Pub. date: 2007 | Online Pub. Date: October 03, 2007 | DOI: 10.4135/9781412956253 | Print ISBN: 9781412916707 | Online ISBN: 9781412956253| Publisher:SAGE Publications, Inc.About this encyclopedia
Scott J. Moeller & Brad J. Bushman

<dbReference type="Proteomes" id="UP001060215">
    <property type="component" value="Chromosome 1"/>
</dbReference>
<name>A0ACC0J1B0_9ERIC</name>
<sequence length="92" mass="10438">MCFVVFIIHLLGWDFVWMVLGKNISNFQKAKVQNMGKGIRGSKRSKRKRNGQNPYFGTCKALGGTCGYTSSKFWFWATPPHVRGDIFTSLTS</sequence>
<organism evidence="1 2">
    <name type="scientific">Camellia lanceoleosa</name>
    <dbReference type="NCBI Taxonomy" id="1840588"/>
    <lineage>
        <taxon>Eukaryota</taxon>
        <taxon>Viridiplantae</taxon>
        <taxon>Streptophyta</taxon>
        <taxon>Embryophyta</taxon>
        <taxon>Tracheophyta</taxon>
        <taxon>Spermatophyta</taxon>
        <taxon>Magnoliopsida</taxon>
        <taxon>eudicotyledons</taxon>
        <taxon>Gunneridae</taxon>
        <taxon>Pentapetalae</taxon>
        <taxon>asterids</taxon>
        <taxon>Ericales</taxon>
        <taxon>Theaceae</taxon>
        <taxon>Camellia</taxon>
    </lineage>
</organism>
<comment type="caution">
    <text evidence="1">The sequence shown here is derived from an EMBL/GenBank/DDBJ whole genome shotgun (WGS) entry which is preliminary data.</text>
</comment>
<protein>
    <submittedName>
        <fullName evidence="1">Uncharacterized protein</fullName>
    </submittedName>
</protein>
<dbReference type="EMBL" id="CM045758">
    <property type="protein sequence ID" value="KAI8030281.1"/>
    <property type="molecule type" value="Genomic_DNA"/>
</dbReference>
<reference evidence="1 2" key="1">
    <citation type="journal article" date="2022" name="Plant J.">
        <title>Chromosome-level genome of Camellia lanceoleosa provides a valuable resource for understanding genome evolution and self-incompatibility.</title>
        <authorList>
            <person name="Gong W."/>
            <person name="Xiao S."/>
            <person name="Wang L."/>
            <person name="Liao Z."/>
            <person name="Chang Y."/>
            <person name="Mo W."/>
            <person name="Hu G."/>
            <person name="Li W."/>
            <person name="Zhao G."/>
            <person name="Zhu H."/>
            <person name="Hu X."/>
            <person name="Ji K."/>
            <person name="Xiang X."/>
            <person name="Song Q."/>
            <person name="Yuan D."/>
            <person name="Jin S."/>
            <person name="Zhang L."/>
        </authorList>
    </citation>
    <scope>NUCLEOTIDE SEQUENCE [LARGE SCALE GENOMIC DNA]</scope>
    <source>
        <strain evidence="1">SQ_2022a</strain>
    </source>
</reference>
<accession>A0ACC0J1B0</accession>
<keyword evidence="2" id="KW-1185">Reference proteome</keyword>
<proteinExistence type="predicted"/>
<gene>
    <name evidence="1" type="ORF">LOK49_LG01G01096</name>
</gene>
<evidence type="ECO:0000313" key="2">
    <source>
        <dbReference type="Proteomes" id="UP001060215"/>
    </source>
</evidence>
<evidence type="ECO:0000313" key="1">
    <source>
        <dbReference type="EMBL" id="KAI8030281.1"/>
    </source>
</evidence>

Self-promotion refers to the practice of purposefully trying to present oneself as highly competent to other people. When people self-promote, their primary motivation is to be perceived by others as capable, intelligent, or talented (even at the expense of being liked). Self-promotion becomes especially useful and prominent when a person competes against others for desirable—often scarce—resources, such as a good job or an attractive partner. People can self-promote their abilities in general or in a specific domain. Self-promotion exists as part of a general yet extremely pervasive human motivation: to be perceived favorably by others. In the case of self-promotion, people want to be perceived by others as being competent. Not surprisingly, then, people generally only selfpromote in public, and around people they want to impress, such as superiors at work. For example, someone completing a self-evaluation at work would be much less likely to self-promote if a supervisor would ...